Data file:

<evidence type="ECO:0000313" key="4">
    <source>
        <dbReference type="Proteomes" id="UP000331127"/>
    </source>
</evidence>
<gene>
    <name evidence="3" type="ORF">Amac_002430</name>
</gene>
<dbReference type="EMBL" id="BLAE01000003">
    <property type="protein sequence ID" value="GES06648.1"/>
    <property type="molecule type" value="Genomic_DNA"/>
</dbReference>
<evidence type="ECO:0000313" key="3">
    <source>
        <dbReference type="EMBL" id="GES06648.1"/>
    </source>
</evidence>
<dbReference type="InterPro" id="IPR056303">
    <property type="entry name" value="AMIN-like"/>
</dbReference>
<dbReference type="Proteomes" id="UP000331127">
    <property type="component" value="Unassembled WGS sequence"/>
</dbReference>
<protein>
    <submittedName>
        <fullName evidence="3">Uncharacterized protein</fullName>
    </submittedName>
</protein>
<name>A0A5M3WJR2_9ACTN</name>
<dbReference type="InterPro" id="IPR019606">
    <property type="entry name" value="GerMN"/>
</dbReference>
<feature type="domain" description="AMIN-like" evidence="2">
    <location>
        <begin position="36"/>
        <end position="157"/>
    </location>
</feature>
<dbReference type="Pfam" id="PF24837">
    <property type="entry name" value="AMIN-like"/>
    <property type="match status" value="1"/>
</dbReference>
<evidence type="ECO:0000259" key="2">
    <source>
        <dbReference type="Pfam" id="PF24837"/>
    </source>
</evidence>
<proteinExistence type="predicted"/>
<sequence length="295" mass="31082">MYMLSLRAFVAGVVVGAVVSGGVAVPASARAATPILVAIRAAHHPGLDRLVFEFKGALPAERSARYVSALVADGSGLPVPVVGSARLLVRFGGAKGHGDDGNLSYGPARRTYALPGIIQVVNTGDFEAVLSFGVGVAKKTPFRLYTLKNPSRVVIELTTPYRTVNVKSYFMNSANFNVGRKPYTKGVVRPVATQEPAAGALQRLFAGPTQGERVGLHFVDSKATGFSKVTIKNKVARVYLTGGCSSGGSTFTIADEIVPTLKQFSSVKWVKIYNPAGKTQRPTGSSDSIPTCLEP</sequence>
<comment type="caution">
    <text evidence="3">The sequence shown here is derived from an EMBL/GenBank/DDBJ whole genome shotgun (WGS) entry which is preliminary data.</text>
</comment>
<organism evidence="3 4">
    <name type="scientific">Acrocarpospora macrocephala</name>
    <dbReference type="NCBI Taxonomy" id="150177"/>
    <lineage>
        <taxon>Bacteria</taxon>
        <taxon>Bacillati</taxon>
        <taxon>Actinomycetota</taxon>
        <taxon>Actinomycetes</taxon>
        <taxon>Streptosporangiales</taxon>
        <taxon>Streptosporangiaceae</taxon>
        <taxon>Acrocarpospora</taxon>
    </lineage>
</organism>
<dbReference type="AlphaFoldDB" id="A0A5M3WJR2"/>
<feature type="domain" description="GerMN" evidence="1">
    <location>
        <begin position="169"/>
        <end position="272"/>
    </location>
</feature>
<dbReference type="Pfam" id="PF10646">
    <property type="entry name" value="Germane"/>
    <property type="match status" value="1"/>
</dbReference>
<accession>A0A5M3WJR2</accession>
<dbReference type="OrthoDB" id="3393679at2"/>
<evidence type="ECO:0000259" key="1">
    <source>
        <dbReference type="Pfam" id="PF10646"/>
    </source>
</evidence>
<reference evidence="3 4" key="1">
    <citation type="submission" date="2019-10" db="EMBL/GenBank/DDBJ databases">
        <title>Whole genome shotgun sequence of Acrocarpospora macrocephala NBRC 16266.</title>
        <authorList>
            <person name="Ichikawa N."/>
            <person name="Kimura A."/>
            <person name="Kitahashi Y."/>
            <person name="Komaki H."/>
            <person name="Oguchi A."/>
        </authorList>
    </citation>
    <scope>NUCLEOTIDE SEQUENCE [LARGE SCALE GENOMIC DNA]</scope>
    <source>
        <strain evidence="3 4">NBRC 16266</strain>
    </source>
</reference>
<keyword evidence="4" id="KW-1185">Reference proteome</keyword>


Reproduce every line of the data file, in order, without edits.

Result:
<evidence type="ECO:0000313" key="4">
    <source>
        <dbReference type="Proteomes" id="UP000331127"/>
    </source>
</evidence>
<gene>
    <name evidence="3" type="ORF">Amac_002430</name>
</gene>
<dbReference type="EMBL" id="BLAE01000003">
    <property type="protein sequence ID" value="GES06648.1"/>
    <property type="molecule type" value="Genomic_DNA"/>
</dbReference>
<evidence type="ECO:0000313" key="3">
    <source>
        <dbReference type="EMBL" id="GES06648.1"/>
    </source>
</evidence>
<dbReference type="InterPro" id="IPR056303">
    <property type="entry name" value="AMIN-like"/>
</dbReference>
<dbReference type="Proteomes" id="UP000331127">
    <property type="component" value="Unassembled WGS sequence"/>
</dbReference>
<protein>
    <submittedName>
        <fullName evidence="3">Uncharacterized protein</fullName>
    </submittedName>
</protein>
<name>A0A5M3WJR2_9ACTN</name>
<dbReference type="InterPro" id="IPR019606">
    <property type="entry name" value="GerMN"/>
</dbReference>
<feature type="domain" description="AMIN-like" evidence="2">
    <location>
        <begin position="36"/>
        <end position="157"/>
    </location>
</feature>
<dbReference type="Pfam" id="PF24837">
    <property type="entry name" value="AMIN-like"/>
    <property type="match status" value="1"/>
</dbReference>
<evidence type="ECO:0000259" key="2">
    <source>
        <dbReference type="Pfam" id="PF24837"/>
    </source>
</evidence>
<proteinExistence type="predicted"/>
<sequence length="295" mass="31082">MYMLSLRAFVAGVVVGAVVSGGVAVPASARAATPILVAIRAAHHPGLDRLVFEFKGALPAERSARYVSALVADGSGLPVPVVGSARLLVRFGGAKGHGDDGNLSYGPARRTYALPGIIQVVNTGDFEAVLSFGVGVAKKTPFRLYTLKNPSRVVIELTTPYRTVNVKSYFMNSANFNVGRKPYTKGVVRPVATQEPAAGALQRLFAGPTQGERVGLHFVDSKATGFSKVTIKNKVARVYLTGGCSSGGSTFTIADEIVPTLKQFSSVKWVKIYNPAGKTQRPTGSSDSIPTCLEP</sequence>
<comment type="caution">
    <text evidence="3">The sequence shown here is derived from an EMBL/GenBank/DDBJ whole genome shotgun (WGS) entry which is preliminary data.</text>
</comment>
<organism evidence="3 4">
    <name type="scientific">Acrocarpospora macrocephala</name>
    <dbReference type="NCBI Taxonomy" id="150177"/>
    <lineage>
        <taxon>Bacteria</taxon>
        <taxon>Bacillati</taxon>
        <taxon>Actinomycetota</taxon>
        <taxon>Actinomycetes</taxon>
        <taxon>Streptosporangiales</taxon>
        <taxon>Streptosporangiaceae</taxon>
        <taxon>Acrocarpospora</taxon>
    </lineage>
</organism>
<dbReference type="AlphaFoldDB" id="A0A5M3WJR2"/>
<feature type="domain" description="GerMN" evidence="1">
    <location>
        <begin position="169"/>
        <end position="272"/>
    </location>
</feature>
<dbReference type="Pfam" id="PF10646">
    <property type="entry name" value="Germane"/>
    <property type="match status" value="1"/>
</dbReference>
<accession>A0A5M3WJR2</accession>
<dbReference type="OrthoDB" id="3393679at2"/>
<evidence type="ECO:0000259" key="1">
    <source>
        <dbReference type="Pfam" id="PF10646"/>
    </source>
</evidence>
<reference evidence="3 4" key="1">
    <citation type="submission" date="2019-10" db="EMBL/GenBank/DDBJ databases">
        <title>Whole genome shotgun sequence of Acrocarpospora macrocephala NBRC 16266.</title>
        <authorList>
            <person name="Ichikawa N."/>
            <person name="Kimura A."/>
            <person name="Kitahashi Y."/>
            <person name="Komaki H."/>
            <person name="Oguchi A."/>
        </authorList>
    </citation>
    <scope>NUCLEOTIDE SEQUENCE [LARGE SCALE GENOMIC DNA]</scope>
    <source>
        <strain evidence="3 4">NBRC 16266</strain>
    </source>
</reference>
<keyword evidence="4" id="KW-1185">Reference proteome</keyword>